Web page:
Book Review: Ashley's War, The Untold Story of a Team of Women Soldiers on the Special Ops Battlefield by Gayle Tzemach Lemmon

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Ashley's War:  The Untold Story of a Team of Women Soldiers on the Special Ops Battlefield by Gayle Tzemach Lemmon is a non-fiction book published in April 2015.  The story follows several women and their quest to become the first women to be in combat along the Green Berets and Army Rangers. This is a book that was selected in my workplace for discussion between women and/or veterans.  The book discussion was broken into three parts much like how the story was broken up.  It garnered great conversations. Some of the things that happened in the book didn't surprise me, such as how physically demanding the tryouts were to be part of the special operations.  It's a demanding job that requires people to be not only physically strong but mentally strong.     What did shock me was that it took the military so long to allow women to fight along men on the battlefield.  Another thing that astonished me were how accepting most of the men in the Army Rangers were of the women fight

Book Review: California Girl (Sweet Dreams # 6) by Janet Quin-Harkin

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California Girl (Sweet Dreams # 6) by Janet Quin-Harkin is part of the teen romance book series, Sweet Dreams. The books in this series are written by different authors and rarely have anything to do with any of the other books in the series. The one exception to this that I'm aware of is P.S. I Love You (Sweet Dreams # 1) and Falling In Love Again (Sweet Dreams # 23), both written by Barbara Conklin. I fell in love with the Sweet Dreams teen romance books in middle school after discovering them at the school book fair. They ended up being very hard to find at the libraries . . . the school library and the public library branches didn't have any of these books to check out. And, I had trouble finding them in local bookstores, so whenever I came across one, I had to buy it.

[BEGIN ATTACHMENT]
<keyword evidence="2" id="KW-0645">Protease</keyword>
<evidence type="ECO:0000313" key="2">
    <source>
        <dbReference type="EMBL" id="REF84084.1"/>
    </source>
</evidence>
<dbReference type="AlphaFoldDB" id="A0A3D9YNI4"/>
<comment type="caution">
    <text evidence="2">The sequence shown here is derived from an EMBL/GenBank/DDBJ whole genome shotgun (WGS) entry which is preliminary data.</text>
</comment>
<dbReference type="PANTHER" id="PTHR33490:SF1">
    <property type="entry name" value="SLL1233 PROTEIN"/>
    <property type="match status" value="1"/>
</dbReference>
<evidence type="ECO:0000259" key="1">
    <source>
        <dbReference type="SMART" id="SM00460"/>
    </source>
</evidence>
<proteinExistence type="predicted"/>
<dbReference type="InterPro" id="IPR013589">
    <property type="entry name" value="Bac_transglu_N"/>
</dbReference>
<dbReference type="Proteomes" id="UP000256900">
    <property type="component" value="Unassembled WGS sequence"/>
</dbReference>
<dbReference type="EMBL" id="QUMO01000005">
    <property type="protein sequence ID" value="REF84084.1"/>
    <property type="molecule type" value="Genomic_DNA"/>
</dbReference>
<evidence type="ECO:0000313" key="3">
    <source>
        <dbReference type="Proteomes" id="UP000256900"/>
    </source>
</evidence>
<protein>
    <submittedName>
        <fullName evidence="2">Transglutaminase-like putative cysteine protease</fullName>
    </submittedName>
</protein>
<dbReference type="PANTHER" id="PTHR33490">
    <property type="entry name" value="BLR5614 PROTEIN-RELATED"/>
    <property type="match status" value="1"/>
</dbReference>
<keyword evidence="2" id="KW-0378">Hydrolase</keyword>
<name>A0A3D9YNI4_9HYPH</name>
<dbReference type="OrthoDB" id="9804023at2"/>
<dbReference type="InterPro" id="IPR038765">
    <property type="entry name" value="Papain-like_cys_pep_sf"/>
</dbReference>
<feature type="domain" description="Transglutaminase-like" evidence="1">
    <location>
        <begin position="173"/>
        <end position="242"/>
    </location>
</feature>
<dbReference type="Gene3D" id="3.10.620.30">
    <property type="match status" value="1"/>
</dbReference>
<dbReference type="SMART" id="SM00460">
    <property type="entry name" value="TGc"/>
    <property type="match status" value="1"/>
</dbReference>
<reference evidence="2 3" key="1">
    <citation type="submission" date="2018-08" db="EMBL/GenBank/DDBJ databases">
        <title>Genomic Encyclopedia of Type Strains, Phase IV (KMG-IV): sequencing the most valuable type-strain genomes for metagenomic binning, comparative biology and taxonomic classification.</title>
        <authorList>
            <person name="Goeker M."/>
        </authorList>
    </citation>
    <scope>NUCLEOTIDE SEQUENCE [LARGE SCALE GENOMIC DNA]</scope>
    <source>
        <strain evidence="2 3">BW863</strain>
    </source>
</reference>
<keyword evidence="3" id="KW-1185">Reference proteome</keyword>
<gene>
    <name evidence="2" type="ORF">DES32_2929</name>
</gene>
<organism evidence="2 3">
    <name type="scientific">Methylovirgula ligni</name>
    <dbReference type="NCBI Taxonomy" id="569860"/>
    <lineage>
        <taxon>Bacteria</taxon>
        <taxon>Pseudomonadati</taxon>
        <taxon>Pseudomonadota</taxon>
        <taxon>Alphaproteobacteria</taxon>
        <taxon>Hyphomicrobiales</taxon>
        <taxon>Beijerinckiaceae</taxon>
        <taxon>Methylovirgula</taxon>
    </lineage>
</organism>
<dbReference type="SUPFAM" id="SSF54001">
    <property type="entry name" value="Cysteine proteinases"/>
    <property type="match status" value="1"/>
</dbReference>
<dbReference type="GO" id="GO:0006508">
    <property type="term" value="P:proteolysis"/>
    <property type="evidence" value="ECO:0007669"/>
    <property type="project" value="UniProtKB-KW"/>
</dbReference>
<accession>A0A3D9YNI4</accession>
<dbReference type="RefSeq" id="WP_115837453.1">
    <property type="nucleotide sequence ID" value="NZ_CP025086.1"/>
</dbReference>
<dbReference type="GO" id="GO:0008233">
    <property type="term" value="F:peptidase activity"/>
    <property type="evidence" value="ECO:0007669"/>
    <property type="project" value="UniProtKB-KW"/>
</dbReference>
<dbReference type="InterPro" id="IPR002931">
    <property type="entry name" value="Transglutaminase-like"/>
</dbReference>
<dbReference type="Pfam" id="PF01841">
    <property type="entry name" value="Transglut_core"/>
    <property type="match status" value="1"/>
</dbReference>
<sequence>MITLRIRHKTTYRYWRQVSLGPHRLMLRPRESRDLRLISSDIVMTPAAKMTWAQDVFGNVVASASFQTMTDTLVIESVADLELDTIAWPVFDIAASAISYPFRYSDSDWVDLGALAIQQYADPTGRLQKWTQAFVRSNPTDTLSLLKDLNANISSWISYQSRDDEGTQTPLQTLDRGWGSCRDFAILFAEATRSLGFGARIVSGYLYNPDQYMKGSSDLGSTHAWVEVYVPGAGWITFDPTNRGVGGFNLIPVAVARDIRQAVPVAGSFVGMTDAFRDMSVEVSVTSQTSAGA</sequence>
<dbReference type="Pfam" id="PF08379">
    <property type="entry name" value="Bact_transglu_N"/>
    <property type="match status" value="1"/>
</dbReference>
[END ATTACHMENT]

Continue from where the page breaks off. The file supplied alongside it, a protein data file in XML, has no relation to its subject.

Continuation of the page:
In California Girl, we meet Jennie, who is an aspiring Olympic swimmer and has just recently moved to Texas. Absolutely miserable with her new swim team and new school, all Jennie wants to do is move back to California. She meets Mark, who was the high school football star and now is a has been due to a serious injury that left him unable to walk without crutches. Since Mark's accident, no one has anything to do with him except for Jennie. When she sees his artwork, Jennie decides to enter him into an art contest without him knowing, and he wins. Now, Mark has become popular again, and Jennie rarely sees him. Is it over between them for good? 

From the very first minute I started reading this book, I was sucked in, even as an adult. It was extremely well written, especially compared to some of the other books in the series, and I wondered why. After looking at the cover of California Girl for the millionth time, I finally paid attention to who the author was . . . Janet Quin-Harkin. She was one of my favorite authors as a teen, so it was no wonder I enjoyed it so much. After finishing the book, I decided to google the author, and I found out that she writes adult novels under a pseudonym, so I can't wait to buy one of them!

It's a perfect book for tweens and teens because it is super age appropriate, and it does deal with the typical high school drama. Even though it was written in the early 1980's, I think kids today will still relate to it. I think that people who swim competitively will especially relate to it. The only thing I was disappointed in was that we don't find out if Jennie makes the Olympic team.

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